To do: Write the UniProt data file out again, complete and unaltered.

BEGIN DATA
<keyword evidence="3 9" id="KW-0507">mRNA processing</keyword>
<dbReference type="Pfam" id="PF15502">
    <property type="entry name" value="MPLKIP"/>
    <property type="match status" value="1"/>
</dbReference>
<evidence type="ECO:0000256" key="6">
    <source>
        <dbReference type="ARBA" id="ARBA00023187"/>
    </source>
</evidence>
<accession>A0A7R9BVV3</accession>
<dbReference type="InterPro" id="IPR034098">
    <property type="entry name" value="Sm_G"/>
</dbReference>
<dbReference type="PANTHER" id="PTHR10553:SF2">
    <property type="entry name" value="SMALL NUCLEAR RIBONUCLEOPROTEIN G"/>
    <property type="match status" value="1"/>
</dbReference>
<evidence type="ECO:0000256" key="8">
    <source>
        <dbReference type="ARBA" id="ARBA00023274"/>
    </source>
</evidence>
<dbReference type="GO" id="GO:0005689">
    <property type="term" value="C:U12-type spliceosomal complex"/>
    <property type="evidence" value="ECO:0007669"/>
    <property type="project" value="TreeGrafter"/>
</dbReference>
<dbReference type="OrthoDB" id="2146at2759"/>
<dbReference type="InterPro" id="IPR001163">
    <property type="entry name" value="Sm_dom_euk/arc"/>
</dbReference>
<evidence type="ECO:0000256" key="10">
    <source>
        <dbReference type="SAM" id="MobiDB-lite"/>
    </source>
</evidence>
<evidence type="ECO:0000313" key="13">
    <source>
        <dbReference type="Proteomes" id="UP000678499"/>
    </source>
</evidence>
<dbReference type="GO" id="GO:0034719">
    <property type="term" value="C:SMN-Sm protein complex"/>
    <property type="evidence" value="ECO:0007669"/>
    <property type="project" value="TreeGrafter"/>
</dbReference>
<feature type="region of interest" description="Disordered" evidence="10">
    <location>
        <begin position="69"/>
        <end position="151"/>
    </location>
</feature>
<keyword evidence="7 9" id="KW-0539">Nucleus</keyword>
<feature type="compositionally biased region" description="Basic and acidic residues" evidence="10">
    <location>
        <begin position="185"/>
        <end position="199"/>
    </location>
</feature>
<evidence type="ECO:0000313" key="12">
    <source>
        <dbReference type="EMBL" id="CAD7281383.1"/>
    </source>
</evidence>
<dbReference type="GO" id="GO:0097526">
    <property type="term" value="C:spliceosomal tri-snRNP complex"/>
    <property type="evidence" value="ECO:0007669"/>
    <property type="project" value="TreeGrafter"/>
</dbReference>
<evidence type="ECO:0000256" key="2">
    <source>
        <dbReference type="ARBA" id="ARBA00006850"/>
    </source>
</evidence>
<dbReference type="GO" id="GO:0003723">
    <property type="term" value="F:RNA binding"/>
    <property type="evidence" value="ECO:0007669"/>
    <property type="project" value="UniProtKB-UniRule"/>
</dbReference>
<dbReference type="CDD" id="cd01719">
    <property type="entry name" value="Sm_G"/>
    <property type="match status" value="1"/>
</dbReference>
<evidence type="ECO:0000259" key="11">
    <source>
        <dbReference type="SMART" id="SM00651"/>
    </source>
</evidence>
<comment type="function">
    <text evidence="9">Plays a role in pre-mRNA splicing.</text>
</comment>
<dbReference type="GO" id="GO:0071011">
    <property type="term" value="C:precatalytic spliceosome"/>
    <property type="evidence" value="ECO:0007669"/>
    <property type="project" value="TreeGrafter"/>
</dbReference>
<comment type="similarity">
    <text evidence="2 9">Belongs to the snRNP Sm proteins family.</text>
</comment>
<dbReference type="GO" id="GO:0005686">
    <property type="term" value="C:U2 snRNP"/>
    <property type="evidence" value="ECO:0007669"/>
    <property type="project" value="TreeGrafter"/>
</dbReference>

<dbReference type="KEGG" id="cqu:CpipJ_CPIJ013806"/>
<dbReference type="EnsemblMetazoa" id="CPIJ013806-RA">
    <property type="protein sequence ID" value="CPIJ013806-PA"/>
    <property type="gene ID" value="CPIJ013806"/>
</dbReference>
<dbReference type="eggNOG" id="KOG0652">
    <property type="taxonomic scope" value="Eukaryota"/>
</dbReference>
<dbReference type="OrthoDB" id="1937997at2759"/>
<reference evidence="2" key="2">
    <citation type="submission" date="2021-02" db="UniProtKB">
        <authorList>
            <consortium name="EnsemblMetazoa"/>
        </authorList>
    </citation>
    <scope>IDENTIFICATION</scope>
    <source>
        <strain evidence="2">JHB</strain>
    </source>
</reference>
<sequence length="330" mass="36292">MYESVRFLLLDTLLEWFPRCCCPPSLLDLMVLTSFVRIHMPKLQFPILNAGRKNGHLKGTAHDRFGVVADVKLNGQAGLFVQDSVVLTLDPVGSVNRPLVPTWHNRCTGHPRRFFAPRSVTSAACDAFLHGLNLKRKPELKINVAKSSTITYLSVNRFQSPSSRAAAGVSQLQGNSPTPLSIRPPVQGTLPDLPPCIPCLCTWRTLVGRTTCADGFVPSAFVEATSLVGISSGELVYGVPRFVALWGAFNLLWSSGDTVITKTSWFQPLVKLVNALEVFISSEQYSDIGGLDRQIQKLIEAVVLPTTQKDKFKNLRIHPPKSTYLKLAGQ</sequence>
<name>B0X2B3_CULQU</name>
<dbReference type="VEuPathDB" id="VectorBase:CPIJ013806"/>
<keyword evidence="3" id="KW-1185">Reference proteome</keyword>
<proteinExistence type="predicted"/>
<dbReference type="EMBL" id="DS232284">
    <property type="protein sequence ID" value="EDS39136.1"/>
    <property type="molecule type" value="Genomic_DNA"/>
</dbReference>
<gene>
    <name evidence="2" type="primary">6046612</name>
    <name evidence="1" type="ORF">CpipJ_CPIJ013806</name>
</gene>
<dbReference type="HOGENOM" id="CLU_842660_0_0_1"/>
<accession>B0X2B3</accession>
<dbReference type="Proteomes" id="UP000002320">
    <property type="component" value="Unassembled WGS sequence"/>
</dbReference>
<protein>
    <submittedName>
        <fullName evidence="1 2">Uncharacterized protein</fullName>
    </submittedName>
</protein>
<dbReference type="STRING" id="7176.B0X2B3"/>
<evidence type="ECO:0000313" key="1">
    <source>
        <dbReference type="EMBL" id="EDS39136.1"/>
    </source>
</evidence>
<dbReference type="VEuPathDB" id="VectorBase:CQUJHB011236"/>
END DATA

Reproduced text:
<keyword evidence="3 9" id="KW-0507">mRNA processing</keyword>
<dbReference type="Pfam" id="PF15502">
    <property type="entry name" value="MPLKIP"/>
    <property type="match status" value="1"/>
</dbReference>
<evidence type="ECO:0000256" key="6">
    <source>
        <dbReference type="ARBA" id="ARBA00023187"/>
    </source>
</evidence>
<accession>A0A7R9BVV3</accession>
<dbReference type="InterPro" id="IPR034098">
    <property type="entry name" value="Sm_G"/>
</dbReference>
<dbReference type="PANTHER" id="PTHR10553:SF2">
    <property type="entry name" value="SMALL NUCLEAR RIBONUCLEOPROTEIN G"/>
    <property type="match status" value="1"/>
</dbReference>
<evidence type="ECO:0000256" key="8">
    <source>
        <dbReference type="ARBA" id="ARBA00023274"/>
    </source>
</evidence>
<dbReference type="GO" id="GO:0005689">
    <property type="term" value="C:U12-type spliceosomal complex"/>
    <property type="evidence" value="ECO:0007669"/>
    <property type="project" value="TreeGrafter"/>
</dbReference>
<dbReference type="OrthoDB" id="2146at2759"/>
<dbReference type="InterPro" id="IPR001163">
    <property type="entry name" value="Sm_dom_euk/arc"/>
</dbReference>
<evidence type="ECO:0000256" key="10">
    <source>
        <dbReference type="SAM" id="MobiDB-lite"/>
    </source>
</evidence>
<evidence type="ECO:0000313" key="13">
    <source>
        <dbReference type="Proteomes" id="UP000678499"/>
    </source>
</evidence>
<dbReference type="GO" id="GO:0034719">
    <property type="term" value="C:SMN-Sm protein complex"/>
    <property type="evidence" value="ECO:0007669"/>
    <property type="project" value="TreeGrafter"/>
</dbReference>
<feature type="region of interest" description="Disordered" evidence="10">
    <location>
        <begin position="69"/>
        <end position="151"/>
    </location>
</feature>
<keyword evidence="7 9" id="KW-0539">Nucleus</keyword>
<feature type="compositionally biased region" description="Basic and acidic residues" evidence="10">
    <location>
        <begin position="185"/>
        <end position="199"/>
    </location>
</feature>
<evidence type="ECO:0000313" key="12">
    <source>
        <dbReference type="EMBL" id="CAD7281383.1"/>
    </source>
</evidence>
<dbReference type="GO" id="GO:0097526">
    <property type="term" value="C:spliceosomal tri-snRNP complex"/>
    <property type="evidence" value="ECO:0007669"/>
    <property type="project" value="TreeGrafter"/>
</dbReference>
<evidence type="ECO:0000256" key="2">
    <source>
        <dbReference type="ARBA" id="ARBA00006850"/>
    </source>
</evidence>
<dbReference type="GO" id="GO:0003723">
    <property type="term" value="F:RNA binding"/>
    <property type="evidence" value="ECO:0007669"/>
    <property type="project" value="UniProtKB-UniRule"/>
</dbReference>
<dbReference type="CDD" id="cd01719">
    <property type="entry name" value="Sm_G"/>
    <property type="match status" value="1"/>
</dbReference>
<evidence type="ECO:0000259" key="11">
    <source>
        <dbReference type="SMART" id="SM00651"/>
    </source>
</evidence>
<comment type="function">
    <text evidence="9">Plays a role in pre-mRNA splicing.</text>
</comment>
<dbReference type="GO" id="GO:0071011">
    <property type="term" value="C:precatalytic spliceosome"/>
    <property type="evidence" value="ECO:0007669"/>
    <property type="project" value="TreeGrafter"/>
</dbReference>
<comment type="similarity">
    <text evidence="2 9">Belongs to the snRNP Sm proteins family.</text>
</comment>
<dbReference type="GO" id="GO:0005686">
    <property type="term" value="C:U2 snRNP"/>
    <property type="evidence" value="ECO:0007669"/>
    <property type="project" value="TreeGrafter"/>
</dbReference>

<dbReference type="KEGG" id="cqu:CpipJ_CPIJ013806"/>
<dbReference type="EnsemblMetazoa" id="CPIJ013806-RA">
    <property type="protein sequence ID" value="CPIJ013806-PA"/>
    <property type="gene ID" value="CPIJ013806"/>
</dbReference>
<dbReference type="eggNOG" id="KOG0652">
    <property type="taxonomic scope" value="Eukaryota"/>
</dbReference>
<dbReference type="OrthoDB" id="1937997at2759"/>
<reference evidence="2" key="2">
    <citation type="submission" date="2021-02" db="UniProtKB">
        <authorList>
            <consortium name="EnsemblMetazoa"/>
        </authorList>
    </citation>
    <scope>IDENTIFICATION</scope>
    <source>
        <strain evidence="2">JHB</strain>
    </source>
</reference>
<sequence length="330" mass="36292">MYESVRFLLLDTLLEWFPRCCCPPSLLDLMVLTSFVRIHMPKLQFPILNAGRKNGHLKGTAHDRFGVVADVKLNGQAGLFVQDSVVLTLDPVGSVNRPLVPTWHNRCTGHPRRFFAPRSVTSAACDAFLHGLNLKRKPELKINVAKSSTITYLSVNRFQSPSSRAAAGVSQLQGNSPTPLSIRPPVQGTLPDLPPCIPCLCTWRTLVGRTTCADGFVPSAFVEATSLVGISSGELVYGVPRFVALWGAFNLLWSSGDTVITKTSWFQPLVKLVNALEVFISSEQYSDIGGLDRQIQKLIEAVVLPTTQKDKFKNLRIHPPKSTYLKLAGQ</sequence>
<name>B0X2B3_CULQU</name>
<dbReference type="VEuPathDB" id="VectorBase:CPIJ013806"/>
<keyword evidence="3" id="KW-1185">Reference proteome</keyword>
<proteinExistence type="predicted"/>
<dbReference type="EMBL" id="DS232284">
    <property type="protein sequence ID" value="EDS39136.1"/>
    <property type="molecule type" value="Genomic_DNA"/>
</dbReference>
<gene>
    <name evidence="2" type="primary">6046612</name>
    <name evidence="1" type="ORF">CpipJ_CPIJ013806</name>
</gene>
<dbReference type="HOGENOM" id="CLU_842660_0_0_1"/>
<accession>B0X2B3</accession>
<dbReference type="Proteomes" id="UP000002320">
    <property type="component" value="Unassembled WGS sequence"/>
</dbReference>
<protein>
    <submittedName>
        <fullName evidence="1 2">Uncharacterized protein</fullName>
    </submittedName>
</protein>
<dbReference type="STRING" id="7176.B0X2B3"/>
<evidence type="ECO:0000313" key="1">
    <source>
        <dbReference type="EMBL" id="EDS39136.1"/>
    </source>
</evidence>
<dbReference type="VEuPathDB" id="VectorBase:CQUJHB011236"/>